Oh how true that statement is and, thanks to a bout of insomnia and Piñata: Survival Island, I can now rebuff anyone that uses that line as a selling point.
(the titular quote was from a long-lost review of this cinematic tour de force)
If you’re a piñata enthusiast – and, really, who isn’t? – or simply have an interest in really bad movies, Piñata: Survival Island might just be for you.
I cannot recommend it as “so bad it’s good” as I only caught the last ten minutes and that brief glimpse led me to believe that it’s so bad, it’s just bad.
(it’s the kind of movie where you mumble to yourself, “Someone actually believed this needed to be written down?”)
I was channel-surfing, minding my own business, when I was confronted with…well…it appeared to be the little tiki idol that caused so much mayhem when the Brady Bunch went to Hawaii.
This tiki idol, though, was much larger, breathing fire, and rampaging through the jungle wielding a battle axe.
Understandably, my hand froze on the remote as I watched, boggle-eyed.
Piñata: Survival Island is not without star power. There is, of course, the tiki which had burst forth from a piñata.
And, one of the survivors of the piñata creature run amok is Jaime Pressly formerly of My Name Is Earl and currently shilling for the restaurant chain Zaxby’s.
(home of the most sodium-laden chicken in the Western world)
In fact, it is Pressly who dispatches the evil spirit by quickly and deftly assembling a Molotov cocktail and handcuffing it to the creature’s ceremonial headdress.
It also stars Aeryk Egan who seemingly put more thought into making his stage name a bastardization of Eric than in choosing his roles.
(or perhaps in choosing an agent)
The fact that the film was showing on AMC, which allegedly stands for American Movie Classics, is another kettle of fish altogether.
I do feel enriched and enlightened for the experience. It’s not often that I will have the opportunity to write about piñatas and, for that, I am grateful.
And, if any of you are now filled with a sense of urgency to seek out this film and are unable to find Piñata: Survival Island, try Demon Island.
(a cinematic endeavor of such magnitude could not be constrained to merely having one title)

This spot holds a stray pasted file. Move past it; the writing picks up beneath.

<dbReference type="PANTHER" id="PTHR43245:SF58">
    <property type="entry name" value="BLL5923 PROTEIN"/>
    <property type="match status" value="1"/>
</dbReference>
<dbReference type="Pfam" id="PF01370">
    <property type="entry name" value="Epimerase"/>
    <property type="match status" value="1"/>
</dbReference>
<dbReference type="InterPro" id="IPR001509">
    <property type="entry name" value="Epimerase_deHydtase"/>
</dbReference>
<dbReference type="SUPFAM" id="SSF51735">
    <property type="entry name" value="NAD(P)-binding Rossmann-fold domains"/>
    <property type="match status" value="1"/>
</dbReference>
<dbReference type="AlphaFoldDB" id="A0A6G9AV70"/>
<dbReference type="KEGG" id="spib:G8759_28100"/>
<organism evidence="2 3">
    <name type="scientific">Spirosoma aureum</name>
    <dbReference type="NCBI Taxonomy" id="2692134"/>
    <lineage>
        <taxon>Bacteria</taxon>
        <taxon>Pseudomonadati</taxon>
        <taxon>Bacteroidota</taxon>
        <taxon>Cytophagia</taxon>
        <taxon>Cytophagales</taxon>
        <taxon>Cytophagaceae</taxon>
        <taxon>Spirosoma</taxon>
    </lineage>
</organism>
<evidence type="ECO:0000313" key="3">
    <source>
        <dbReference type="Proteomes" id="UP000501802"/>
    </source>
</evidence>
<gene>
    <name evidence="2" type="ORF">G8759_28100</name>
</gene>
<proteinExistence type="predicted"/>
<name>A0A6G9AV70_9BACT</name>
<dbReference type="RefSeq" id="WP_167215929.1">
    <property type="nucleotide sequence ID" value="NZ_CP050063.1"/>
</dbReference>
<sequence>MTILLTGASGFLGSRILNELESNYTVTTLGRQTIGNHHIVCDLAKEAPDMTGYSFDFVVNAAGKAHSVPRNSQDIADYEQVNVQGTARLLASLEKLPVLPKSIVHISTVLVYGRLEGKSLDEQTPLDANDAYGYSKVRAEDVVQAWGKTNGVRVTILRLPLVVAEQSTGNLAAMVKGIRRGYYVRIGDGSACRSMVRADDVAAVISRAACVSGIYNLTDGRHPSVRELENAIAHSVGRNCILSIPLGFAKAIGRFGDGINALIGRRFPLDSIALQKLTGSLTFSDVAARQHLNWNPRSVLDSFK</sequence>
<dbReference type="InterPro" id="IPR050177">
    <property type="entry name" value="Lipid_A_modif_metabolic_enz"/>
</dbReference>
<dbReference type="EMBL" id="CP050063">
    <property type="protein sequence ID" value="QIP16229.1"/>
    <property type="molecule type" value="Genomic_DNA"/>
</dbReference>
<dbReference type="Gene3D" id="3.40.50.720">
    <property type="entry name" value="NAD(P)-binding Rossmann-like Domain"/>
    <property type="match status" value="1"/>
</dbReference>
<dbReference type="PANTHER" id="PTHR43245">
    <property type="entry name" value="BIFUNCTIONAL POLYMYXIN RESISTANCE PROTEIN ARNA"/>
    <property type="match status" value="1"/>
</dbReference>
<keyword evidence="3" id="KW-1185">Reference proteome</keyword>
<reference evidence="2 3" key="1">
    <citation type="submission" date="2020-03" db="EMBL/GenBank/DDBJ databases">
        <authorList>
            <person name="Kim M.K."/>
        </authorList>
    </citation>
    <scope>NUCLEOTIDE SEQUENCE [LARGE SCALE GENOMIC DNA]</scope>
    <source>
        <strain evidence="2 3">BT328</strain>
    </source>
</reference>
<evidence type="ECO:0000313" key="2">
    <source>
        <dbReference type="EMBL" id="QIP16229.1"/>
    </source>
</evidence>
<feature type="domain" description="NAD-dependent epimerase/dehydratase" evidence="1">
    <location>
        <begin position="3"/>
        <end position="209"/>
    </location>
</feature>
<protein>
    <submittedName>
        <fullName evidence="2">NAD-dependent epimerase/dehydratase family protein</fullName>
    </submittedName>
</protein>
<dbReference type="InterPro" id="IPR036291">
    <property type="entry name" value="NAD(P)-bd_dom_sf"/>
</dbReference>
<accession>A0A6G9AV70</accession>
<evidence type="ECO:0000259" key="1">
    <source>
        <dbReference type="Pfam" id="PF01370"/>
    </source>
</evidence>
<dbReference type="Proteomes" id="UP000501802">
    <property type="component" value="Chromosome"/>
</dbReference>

Sadly, my music collection is sorely lacking in piñata songs. So, here are four island songs…
Sting – Island Of Souls
from The Soul Cages (1991)
To a lot of young music fans who came of age during the mania surrounding The Police and their album Synchronicity, Sting was the paragon of cool.
(of course, there were a lot of folks who also consider(ed) him to be an insufferable, pretentious twat)
The moody Island Of Souls came from Sting’s third solo album, The Soul Cages, and, even though I own several of his albums released since, it was really the last one which I awaited eagerly and listened to devotedly.
(though our paths would kind of cross years later)
Blondie – Island Of Lost Souls
from The Hunter (1982)
Island Of Lost Souls…nothing more than a wholly transparent attempt by Blondie to duplicate the success of The Tide Is High from their previous album, Autoamerican. There are a handful of good songs on The Hunter, the trainwreck of a follow-up to Autoamerican, but I wouldn’t consider this to be one of them.
However, it is always amusing to hear Debbie Harry sing the line, “Hey buccaneer, can you help me put my trunk in gear?” and, personally, even bad Blondie is something for which I have a weakness.
Japan – Taking Islands In Africa
from Gentlemen Take Polaroids (1980)
I snagged a copy of Gentlemen Take Polaroids on a whim, having read acclaim for the band from critics and praise from a couple of friends (both of whom, as I recall, actually preferred the band’s Tin Drum).
I liked the chilly, electronic music and on tracks like Taking Islands In Africa it’s not difficult to hear Duran Duran’s claim of Japan as an influence.
Megadeth – Devil’s Island
from Peace Sells…But Who’s Buying? (1986)
I’ve noted that I never truly went through a metal phase as a high school kid (though I have long dug Iron Maiden), so I vividly recall seeing Peace Sells… in the record bins and being immediately dismissive and disinterested.
Oddly, over the past twenty-five years, I’ve become a fan of Megadeth’s thrash metal and gained an appreciation for their groundbreaking sound. It’s not something I listen to often, but there are times when a track like the galloping Devil’s Island is just what’s needed.